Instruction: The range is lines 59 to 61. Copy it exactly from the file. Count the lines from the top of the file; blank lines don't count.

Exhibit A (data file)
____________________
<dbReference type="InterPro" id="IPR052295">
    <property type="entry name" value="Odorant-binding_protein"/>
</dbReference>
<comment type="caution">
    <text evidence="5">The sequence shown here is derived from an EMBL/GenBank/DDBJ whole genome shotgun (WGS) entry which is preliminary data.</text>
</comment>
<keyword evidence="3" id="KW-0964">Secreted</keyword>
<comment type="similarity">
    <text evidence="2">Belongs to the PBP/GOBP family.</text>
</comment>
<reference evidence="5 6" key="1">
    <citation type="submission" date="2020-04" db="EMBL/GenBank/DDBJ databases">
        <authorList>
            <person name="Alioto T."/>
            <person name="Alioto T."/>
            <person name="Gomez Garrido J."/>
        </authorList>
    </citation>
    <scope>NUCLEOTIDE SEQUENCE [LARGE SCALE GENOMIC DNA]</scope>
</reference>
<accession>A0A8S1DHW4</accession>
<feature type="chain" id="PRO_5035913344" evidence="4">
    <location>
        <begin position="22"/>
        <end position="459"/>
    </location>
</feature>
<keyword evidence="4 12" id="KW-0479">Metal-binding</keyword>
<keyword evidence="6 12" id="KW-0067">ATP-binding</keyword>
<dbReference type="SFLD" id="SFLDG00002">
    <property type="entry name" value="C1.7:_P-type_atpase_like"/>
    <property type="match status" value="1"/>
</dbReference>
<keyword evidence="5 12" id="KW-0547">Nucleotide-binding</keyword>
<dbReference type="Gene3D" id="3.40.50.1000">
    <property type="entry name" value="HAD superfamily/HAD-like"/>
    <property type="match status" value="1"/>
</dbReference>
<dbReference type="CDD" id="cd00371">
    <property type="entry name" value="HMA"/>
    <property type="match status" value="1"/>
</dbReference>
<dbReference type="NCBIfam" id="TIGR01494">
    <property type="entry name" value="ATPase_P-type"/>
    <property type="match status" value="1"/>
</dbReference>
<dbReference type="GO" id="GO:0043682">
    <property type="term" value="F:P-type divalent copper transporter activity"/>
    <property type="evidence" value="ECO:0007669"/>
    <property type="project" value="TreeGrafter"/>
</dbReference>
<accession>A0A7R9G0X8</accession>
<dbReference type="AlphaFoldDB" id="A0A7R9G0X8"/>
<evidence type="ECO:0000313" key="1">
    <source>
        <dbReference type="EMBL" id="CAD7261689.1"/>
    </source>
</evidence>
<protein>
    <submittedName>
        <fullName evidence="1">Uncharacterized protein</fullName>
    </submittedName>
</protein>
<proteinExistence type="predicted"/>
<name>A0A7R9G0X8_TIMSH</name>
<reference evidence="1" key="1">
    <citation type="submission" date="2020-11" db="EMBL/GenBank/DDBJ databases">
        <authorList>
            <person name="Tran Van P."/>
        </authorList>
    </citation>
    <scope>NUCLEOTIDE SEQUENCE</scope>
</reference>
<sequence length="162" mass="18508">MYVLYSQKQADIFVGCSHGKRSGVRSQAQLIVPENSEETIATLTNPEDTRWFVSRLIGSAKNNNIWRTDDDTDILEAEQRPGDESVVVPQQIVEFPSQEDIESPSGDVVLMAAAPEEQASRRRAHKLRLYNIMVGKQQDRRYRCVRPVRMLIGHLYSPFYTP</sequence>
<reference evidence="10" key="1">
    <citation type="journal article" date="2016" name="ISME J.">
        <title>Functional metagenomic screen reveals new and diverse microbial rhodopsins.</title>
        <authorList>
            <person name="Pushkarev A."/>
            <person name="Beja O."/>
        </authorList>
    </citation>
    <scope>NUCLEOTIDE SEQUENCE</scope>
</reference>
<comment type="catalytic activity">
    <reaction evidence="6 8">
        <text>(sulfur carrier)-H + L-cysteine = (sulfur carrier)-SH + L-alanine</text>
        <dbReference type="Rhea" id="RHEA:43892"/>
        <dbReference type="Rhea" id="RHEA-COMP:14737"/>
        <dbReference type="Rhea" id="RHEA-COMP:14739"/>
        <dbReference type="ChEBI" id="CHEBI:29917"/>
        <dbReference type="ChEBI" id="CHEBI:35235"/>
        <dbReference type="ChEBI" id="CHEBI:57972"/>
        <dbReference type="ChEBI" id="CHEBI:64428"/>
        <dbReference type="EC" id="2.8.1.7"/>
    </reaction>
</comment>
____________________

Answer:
<protein>
    <submittedName>
        <fullName evidence="1">Uncharacterized protein</fullName>